Theorising complex water governance in Africa: the case of the proposed Epupa Dam on the Kunene River
Various multi-dimensional governance models have been suggested by scholars and policy makers alike as suitable conceptual lenses through which to view the complexity of water governance, particularly in international river basins. While these models, most notably, the Government–Society–Science and the Hegemonic Politicians models, do provide more holistic pictures of the multiple actors at play and their interactions, the nature of these actor interactions is overly linear, and make them incapable of explaining the numerous processes within complex governance systems. They assume the dominance of a limited number of actors while ignoring various feedback loops. This paper therefore provides a critical review of the Government–Society–Science and the Hegemonic Politicians models. Our alternative perspective is derived from complexity theory as it pertains to water governance. Explaining water governance through the complexity lens highlights the myriad of actors that act within international river basins and the consequences of their actions; something that is lacking within the traditional models. This holds implications not only for decision-making in river basins and water resources management in particular, but also for theoretical developments that feed back into the policy arena. Complexity theory paints a more nuanced picture for the decision maker. We put forward this view using the proposed Epupa Dam on the Kunene River as a case study where various actors interact in the debate around the suggested dam. Keywords: Complexity, water governance, transboundary river, Kunene River, Epupa Dam.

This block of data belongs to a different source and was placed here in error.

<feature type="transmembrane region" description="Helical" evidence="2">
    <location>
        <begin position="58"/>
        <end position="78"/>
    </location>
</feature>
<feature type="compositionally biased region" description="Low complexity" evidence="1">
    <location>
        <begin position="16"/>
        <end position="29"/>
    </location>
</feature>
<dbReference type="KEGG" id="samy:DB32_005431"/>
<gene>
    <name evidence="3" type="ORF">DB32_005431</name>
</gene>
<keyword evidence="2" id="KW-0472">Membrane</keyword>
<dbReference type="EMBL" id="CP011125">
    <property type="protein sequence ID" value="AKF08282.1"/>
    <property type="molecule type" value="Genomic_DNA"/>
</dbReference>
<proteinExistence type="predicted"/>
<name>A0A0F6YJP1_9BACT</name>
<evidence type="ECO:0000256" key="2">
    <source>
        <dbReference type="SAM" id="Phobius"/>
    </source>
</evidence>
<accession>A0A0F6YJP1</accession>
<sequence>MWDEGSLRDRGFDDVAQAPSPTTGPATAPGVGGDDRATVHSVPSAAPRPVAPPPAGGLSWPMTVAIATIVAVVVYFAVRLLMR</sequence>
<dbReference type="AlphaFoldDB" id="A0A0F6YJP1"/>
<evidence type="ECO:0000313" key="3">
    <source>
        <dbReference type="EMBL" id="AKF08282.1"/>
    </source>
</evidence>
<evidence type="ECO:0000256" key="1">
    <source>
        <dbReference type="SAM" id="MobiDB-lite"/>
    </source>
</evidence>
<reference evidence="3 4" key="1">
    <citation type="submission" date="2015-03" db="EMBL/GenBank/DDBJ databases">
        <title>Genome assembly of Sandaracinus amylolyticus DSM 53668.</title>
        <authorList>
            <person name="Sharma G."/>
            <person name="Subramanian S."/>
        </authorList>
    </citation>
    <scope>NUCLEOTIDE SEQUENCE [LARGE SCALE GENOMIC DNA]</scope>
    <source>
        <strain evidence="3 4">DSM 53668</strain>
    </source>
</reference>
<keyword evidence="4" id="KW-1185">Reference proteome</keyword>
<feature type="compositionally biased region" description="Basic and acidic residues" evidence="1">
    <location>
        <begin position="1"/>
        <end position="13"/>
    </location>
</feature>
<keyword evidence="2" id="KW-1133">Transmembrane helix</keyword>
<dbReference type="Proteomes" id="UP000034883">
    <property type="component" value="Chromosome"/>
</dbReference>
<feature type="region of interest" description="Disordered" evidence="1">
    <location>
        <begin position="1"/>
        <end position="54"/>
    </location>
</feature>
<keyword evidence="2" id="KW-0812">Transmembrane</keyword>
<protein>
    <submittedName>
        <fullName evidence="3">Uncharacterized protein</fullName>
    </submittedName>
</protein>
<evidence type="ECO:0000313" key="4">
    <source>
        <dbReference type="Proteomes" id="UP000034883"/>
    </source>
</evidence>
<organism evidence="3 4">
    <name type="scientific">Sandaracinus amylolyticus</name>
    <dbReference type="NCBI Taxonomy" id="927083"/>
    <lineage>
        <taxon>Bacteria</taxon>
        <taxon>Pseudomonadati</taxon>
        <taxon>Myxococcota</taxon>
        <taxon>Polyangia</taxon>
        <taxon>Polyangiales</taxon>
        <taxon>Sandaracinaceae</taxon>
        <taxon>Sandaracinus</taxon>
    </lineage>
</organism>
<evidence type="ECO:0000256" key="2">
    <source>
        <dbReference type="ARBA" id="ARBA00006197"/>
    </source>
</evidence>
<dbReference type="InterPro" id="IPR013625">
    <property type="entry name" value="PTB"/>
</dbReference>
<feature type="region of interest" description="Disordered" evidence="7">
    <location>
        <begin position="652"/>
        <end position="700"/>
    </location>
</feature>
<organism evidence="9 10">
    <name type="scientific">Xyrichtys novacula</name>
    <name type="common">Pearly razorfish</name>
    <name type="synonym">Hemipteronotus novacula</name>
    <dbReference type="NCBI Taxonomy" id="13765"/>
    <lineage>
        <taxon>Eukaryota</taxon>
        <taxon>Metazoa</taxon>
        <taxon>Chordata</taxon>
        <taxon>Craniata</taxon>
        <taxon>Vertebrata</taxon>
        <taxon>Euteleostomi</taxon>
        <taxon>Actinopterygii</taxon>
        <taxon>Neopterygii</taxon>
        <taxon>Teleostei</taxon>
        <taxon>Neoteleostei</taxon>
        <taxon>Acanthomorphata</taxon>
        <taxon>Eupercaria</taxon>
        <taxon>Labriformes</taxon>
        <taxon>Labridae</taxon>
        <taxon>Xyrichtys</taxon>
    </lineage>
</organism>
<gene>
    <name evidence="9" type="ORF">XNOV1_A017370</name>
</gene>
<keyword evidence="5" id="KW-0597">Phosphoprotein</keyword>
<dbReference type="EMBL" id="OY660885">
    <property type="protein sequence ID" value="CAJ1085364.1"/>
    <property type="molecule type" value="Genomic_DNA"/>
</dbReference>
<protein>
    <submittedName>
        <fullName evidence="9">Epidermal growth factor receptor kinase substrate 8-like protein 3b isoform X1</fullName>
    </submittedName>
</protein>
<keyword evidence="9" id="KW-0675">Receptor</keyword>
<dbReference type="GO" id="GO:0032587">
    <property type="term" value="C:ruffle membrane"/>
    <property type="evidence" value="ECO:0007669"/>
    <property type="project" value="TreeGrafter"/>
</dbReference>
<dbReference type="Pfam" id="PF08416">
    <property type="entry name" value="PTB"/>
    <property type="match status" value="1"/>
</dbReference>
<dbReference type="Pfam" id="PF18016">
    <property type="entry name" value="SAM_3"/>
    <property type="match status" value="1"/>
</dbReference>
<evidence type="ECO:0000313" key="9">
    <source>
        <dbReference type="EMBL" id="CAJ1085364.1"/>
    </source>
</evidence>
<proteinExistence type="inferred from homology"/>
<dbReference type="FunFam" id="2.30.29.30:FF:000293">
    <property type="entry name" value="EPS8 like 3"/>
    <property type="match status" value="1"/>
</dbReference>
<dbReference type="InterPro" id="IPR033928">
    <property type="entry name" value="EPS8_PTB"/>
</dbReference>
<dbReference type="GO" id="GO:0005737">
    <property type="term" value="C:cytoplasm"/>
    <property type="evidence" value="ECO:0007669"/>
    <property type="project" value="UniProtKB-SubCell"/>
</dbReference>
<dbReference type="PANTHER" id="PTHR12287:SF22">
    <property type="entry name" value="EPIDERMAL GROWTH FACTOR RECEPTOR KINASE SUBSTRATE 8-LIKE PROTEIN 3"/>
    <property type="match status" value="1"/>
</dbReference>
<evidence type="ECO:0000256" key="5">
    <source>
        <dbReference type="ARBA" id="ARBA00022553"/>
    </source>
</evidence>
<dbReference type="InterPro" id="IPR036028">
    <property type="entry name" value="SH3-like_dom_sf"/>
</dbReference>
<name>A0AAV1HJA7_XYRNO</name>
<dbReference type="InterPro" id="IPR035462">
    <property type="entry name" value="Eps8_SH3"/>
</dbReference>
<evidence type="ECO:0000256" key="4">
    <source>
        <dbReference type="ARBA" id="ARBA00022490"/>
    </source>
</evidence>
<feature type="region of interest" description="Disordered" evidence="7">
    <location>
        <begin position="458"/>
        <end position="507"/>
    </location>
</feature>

Int Environ Agreements
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